My mother was very sick for a long time. She already beat cancer once, but in January of 2017 (just at the mark of what would have been her five year remission) it came back. She had cervical cancer caused by the HPV virus, however this time it came back in her lymph nodes. I remember standing there in a state of numbness while the doctor’s voice sounded like something from an episode of the Peanuts cartoon (Charlie Brown), “wa wa wa” as she told my mother that she had 6-18 months to live.
She put up a good fight but around 13 months after her re-diagnosis she became sick with an infection. Her immune system couldn’t handle much more and she ended up being admitted to the hospital. Eventually she went into respiratory failure and became intubated. She spent the last 3 months of her life in the hospital, and the last 3 weeks of that on a ventilator. They knew that she was going to be on the ventilator long term, so after a couple days they trached her. There is much more about her condition that contributed to that, but that is for another time. However due to the tracheotomy she was moved to a specialty hospital that was an hour away from our home town.
Between my brother, dad, grandfather, and myself we did our best to make sure that she was never alone. She was awake and very much aware. Often times she was capable of making her own decisions and could communicate with a dry erase board that I bought her. We got to spend a lot of quality time together, and I was really good a reading her lips. She was impressed with how well I could read her lips, because we were able to have full fluid conversations without the dry erase board for the most part. Little did she realize that I was able to read her lips long before she was in that condition. She was, and still is, my greatest idol, of course I could read her lips, I have been watching her in admiration before I could talk. Anyways, we never wanted her to be alone because her anxiety was very bad. One night when I stayed with her she asked me to make up my hospital chair bed right next to her bedside so that we could hold hands while we slept. I did, and I will always cherish that.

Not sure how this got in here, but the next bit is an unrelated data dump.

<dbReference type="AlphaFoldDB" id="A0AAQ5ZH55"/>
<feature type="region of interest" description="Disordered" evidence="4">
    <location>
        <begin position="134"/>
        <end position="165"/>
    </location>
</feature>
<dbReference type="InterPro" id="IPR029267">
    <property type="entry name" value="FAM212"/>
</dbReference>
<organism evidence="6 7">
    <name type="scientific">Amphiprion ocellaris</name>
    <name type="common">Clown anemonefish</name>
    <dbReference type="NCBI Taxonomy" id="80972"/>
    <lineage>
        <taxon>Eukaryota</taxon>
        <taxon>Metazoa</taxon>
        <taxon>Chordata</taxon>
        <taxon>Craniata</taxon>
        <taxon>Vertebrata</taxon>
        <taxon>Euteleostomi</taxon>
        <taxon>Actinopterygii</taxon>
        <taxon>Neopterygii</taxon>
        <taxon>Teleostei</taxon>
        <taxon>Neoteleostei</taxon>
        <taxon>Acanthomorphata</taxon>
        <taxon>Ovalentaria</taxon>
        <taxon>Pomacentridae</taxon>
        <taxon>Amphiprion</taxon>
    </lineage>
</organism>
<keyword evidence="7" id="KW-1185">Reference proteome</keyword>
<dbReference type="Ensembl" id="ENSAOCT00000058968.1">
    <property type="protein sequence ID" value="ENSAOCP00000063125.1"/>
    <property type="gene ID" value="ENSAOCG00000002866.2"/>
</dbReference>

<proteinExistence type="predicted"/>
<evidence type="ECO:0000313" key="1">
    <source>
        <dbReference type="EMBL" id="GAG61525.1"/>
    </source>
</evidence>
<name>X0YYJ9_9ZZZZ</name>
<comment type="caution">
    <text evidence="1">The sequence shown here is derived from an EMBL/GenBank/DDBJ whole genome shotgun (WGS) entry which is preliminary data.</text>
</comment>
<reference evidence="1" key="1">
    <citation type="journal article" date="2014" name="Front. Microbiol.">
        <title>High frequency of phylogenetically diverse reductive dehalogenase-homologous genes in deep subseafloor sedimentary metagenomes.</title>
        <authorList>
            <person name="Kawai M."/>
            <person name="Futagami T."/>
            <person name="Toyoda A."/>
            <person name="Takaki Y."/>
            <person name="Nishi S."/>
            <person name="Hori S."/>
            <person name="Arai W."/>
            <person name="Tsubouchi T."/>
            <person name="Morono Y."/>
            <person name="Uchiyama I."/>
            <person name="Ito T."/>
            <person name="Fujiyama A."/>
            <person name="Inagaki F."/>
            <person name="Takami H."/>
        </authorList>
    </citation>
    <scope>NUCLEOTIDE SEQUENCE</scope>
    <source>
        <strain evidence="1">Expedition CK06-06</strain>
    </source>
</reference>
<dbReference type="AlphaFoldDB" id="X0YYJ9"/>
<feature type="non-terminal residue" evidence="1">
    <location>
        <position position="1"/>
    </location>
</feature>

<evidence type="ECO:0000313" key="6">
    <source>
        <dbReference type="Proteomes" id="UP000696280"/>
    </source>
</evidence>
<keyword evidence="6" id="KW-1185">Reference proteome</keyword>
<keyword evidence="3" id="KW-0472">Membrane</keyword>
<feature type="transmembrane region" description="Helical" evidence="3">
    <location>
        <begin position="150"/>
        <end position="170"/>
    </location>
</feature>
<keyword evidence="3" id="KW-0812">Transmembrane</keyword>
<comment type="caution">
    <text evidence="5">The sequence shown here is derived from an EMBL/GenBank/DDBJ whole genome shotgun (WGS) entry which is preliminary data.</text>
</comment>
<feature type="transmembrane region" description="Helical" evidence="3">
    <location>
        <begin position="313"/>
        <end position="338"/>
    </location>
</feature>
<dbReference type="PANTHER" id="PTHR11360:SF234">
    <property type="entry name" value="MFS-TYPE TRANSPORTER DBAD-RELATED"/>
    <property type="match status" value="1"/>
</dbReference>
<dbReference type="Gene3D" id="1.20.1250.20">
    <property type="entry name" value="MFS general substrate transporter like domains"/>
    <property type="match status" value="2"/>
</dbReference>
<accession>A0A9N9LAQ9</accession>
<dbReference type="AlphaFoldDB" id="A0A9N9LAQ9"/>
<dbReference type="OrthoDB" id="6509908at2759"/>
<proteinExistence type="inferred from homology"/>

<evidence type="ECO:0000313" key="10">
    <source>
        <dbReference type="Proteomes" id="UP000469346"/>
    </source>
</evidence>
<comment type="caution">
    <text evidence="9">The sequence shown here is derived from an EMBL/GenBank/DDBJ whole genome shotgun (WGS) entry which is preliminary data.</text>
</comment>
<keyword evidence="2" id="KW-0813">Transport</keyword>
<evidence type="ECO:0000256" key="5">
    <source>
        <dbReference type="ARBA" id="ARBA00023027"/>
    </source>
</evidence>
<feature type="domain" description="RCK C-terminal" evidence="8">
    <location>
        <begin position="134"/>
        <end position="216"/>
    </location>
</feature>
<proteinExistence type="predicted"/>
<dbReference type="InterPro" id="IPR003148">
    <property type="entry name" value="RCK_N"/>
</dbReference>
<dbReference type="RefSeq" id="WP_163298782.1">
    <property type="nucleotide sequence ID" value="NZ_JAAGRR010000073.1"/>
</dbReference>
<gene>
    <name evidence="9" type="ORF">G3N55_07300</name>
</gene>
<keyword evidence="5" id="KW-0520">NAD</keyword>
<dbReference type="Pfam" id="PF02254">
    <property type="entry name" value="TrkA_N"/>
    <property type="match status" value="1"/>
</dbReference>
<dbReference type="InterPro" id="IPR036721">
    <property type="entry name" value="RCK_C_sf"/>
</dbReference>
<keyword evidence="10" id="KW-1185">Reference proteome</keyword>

We were fortunate to get the chance to celebrate one last Easter together, and my 29th birthday too. On Easter my husband and I brought the kids up to see her, the whole family was there. We had taken the kids shopping the day before and made her an Easter basket full of goodies. The kids got to dye Easter eggs with her, fake ones that we can hold dear forever. For my birthday we got a cake (per her request) and we all met her up at the hospital to celebrate together. She was able to eat things of a certain consistency, so she enjoyed some jello while we had cake. We shared the left over cake with the hospital staff. My mom was so happy for this. There’s nothing she loved more than spending time with her family, especially getting to see her grand-kids.